High School Quarterback Spent Last Moments of Life Trying to Help Stuck Driver

Nick Miner was a beloved son and also classmate who passed from this life into eternity because he gave the ultimate gift while helping out someone in need.

Sunday morning brought a crushing report to Miner’s friends and loved ones about his untimely death.

Miner was in his senior year at East River High School in Orlando and was the quarterback on the school football team, according to WOFL-TV.


He was driving a pickup truck and had stopped to help another driver who was stranded on the side of the road, according to the New York Post.

While assisting the stranded driver, a car smashed into Miner’s truck and killed him.

The Florida Highway Patrol said that Miner’s stopped truck was hit by a white Honda Insight.

Miner was attempting to pull the stranded truck on the side of the road back onto the street at the time the impact took place.

Miner’s truck then overturned after impact and he was thrown from the truck, which killed him.

A 17-year-old girl and a 20-year-old woman were standing outside their stranded truck at the time of the crash and sustained some injuries.

The pair were taken to Orlando Regional Medical Center for injuries, though their injuries weren’t life-threatening, WOFL-TV reported.

Miner’s loved ones, friends and teammates set up a memorial at the crash site expressing their grief.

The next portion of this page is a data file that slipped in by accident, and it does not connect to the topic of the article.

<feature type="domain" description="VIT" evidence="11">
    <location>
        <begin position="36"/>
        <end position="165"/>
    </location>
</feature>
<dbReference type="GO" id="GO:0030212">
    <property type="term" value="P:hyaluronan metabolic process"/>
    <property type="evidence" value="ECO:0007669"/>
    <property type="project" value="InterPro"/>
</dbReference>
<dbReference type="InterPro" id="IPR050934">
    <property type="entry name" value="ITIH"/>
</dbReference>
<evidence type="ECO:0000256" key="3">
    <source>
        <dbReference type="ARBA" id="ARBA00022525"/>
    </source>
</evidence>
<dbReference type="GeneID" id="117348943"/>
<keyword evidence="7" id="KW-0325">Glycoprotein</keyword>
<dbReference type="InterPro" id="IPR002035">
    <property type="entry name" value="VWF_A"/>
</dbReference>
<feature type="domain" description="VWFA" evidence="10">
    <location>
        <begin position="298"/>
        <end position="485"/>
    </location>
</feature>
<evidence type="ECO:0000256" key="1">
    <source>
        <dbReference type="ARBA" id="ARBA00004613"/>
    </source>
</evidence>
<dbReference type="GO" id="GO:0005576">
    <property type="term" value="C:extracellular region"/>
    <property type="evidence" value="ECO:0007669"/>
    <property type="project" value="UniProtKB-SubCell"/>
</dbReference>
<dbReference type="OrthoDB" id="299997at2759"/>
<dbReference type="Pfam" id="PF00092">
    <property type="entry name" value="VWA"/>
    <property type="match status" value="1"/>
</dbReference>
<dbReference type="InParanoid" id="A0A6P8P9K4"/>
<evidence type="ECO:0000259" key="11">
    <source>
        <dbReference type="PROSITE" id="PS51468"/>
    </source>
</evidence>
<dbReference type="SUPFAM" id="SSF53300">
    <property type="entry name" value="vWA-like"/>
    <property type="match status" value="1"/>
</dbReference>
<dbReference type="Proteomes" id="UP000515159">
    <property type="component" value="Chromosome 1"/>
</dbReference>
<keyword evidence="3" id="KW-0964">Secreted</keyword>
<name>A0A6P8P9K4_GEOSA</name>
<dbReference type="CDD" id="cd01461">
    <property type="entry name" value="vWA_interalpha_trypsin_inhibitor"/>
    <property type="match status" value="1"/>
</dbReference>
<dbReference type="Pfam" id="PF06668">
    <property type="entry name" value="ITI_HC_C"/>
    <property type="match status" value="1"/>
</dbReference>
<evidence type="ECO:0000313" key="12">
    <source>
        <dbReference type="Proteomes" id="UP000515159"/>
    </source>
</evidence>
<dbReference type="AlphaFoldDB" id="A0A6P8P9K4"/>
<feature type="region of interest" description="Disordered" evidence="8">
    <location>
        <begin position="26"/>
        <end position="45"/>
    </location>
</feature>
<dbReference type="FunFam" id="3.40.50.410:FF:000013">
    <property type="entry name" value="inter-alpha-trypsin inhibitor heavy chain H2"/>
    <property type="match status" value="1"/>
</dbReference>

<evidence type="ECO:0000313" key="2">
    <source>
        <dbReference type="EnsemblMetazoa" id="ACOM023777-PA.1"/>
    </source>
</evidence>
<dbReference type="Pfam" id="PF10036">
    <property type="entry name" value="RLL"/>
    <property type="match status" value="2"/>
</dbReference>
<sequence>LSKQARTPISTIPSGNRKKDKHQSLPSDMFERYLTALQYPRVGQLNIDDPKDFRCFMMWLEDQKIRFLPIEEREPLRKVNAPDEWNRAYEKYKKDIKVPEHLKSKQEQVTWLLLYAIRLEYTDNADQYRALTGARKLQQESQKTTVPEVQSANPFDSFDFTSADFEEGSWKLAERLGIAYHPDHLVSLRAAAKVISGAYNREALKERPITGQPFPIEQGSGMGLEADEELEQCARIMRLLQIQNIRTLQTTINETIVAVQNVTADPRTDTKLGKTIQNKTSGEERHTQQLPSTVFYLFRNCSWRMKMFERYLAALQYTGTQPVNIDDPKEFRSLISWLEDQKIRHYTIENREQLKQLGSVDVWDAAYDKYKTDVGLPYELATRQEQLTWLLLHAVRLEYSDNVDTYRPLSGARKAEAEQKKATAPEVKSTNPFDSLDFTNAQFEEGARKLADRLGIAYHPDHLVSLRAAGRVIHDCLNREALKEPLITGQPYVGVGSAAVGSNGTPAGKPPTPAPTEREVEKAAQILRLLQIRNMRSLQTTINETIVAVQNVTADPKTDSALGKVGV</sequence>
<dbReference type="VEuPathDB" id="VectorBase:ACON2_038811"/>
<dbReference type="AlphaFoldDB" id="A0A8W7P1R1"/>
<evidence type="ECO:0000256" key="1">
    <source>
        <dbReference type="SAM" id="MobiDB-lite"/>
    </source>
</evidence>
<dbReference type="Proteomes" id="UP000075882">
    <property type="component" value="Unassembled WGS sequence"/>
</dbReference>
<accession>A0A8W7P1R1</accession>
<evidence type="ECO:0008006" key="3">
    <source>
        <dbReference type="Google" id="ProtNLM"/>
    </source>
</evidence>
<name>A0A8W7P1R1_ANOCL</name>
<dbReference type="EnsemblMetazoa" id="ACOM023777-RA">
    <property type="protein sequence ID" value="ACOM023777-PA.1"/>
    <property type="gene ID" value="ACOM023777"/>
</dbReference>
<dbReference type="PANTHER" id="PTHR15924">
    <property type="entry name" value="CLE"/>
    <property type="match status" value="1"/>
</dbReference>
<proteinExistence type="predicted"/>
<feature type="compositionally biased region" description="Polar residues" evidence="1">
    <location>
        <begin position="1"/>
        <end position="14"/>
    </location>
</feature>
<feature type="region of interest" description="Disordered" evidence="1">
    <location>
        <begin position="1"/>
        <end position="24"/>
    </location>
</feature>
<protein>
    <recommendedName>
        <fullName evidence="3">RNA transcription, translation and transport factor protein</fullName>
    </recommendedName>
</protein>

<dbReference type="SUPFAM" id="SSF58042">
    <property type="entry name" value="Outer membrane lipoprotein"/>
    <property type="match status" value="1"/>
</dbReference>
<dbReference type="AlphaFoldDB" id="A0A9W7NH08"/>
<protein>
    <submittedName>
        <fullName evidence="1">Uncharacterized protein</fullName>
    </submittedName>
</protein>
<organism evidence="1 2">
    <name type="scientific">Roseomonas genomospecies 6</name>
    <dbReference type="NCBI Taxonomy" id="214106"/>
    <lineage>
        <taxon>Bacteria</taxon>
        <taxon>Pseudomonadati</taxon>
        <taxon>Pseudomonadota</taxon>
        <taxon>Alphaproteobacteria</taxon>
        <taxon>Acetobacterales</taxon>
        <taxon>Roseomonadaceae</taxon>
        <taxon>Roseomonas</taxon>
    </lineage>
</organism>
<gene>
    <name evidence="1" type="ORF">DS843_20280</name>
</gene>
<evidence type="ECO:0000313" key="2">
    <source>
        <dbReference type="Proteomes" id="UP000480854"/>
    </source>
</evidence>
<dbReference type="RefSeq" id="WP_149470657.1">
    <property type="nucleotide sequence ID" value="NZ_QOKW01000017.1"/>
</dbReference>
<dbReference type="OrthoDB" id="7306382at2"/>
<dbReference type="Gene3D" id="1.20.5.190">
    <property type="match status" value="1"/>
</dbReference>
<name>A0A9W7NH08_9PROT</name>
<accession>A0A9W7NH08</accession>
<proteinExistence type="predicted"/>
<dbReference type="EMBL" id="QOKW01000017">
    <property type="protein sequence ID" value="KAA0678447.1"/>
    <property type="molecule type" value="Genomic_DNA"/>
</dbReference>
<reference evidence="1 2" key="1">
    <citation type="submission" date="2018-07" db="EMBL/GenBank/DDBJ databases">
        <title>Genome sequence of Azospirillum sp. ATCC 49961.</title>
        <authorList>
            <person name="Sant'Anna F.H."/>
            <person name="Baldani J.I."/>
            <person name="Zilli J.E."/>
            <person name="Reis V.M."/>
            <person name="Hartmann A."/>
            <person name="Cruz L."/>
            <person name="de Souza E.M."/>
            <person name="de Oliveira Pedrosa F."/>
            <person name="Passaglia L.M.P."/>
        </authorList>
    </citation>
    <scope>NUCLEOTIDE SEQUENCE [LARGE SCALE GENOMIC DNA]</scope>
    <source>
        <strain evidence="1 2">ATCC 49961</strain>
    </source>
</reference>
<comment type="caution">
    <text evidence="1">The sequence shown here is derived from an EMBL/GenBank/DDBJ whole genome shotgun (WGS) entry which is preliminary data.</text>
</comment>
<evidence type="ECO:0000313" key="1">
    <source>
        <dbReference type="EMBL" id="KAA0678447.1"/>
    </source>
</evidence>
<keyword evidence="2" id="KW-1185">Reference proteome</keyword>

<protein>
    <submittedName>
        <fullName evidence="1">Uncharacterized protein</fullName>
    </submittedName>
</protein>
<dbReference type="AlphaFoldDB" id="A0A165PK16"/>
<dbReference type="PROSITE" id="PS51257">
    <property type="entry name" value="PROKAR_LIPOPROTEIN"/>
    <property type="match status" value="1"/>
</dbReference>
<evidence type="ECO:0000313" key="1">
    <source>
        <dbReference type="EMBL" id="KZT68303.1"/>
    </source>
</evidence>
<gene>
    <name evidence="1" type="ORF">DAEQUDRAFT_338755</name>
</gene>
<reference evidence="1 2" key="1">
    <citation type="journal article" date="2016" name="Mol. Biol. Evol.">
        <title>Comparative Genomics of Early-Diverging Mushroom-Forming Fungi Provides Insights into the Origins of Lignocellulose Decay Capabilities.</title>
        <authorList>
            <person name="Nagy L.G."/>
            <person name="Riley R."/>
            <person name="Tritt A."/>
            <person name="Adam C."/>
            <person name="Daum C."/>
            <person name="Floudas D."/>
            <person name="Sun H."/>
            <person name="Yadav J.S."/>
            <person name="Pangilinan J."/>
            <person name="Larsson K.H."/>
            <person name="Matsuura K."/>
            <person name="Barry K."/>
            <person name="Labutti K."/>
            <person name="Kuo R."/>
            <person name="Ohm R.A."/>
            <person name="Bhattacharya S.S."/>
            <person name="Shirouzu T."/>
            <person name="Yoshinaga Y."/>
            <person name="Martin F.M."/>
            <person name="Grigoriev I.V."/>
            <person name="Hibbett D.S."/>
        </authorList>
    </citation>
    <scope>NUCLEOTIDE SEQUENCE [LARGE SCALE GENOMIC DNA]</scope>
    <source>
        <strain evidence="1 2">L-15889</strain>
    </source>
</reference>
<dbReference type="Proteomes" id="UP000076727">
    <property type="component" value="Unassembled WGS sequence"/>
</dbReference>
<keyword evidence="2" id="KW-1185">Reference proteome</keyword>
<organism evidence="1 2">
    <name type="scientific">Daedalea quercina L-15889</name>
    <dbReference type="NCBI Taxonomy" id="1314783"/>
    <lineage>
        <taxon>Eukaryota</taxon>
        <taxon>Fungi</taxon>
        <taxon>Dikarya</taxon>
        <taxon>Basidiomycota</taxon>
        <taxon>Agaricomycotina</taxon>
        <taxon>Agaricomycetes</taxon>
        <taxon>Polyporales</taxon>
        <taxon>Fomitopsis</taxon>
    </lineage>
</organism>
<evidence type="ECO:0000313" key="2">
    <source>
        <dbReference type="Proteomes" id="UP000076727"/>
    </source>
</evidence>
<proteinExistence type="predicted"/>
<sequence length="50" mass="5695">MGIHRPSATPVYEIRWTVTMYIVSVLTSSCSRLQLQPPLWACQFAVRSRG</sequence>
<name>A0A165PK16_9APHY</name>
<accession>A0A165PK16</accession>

Some of the thoughts expressed said, “I love you” and “I miss you.”

“It hurts. He was a brother of the family. I wish he was still here. Funny, always the class clown, but a leader on the field. Never gave up, always gave his all,” said Parker Stoner, one of Miner’s football teammates.

School Principal Becky Watson took to the school’s Facebook page, announcing the accident, and the school’s efforts to help students process the loss.

Watson also said in the post, “My thoughts and prayers are with this student’s family and friends as they go through this extremely difficult time.”

She went on to let the student body know that there would be grief counselors available to help students and staff members who needed to talk with someone about the loss.

She acknowledged that it’s not unusual for grief to encompass a wide range of emotions and encouraged parents to openly discuss those emotions with their sons and daughters.

This article appeared originally on The Western Journal.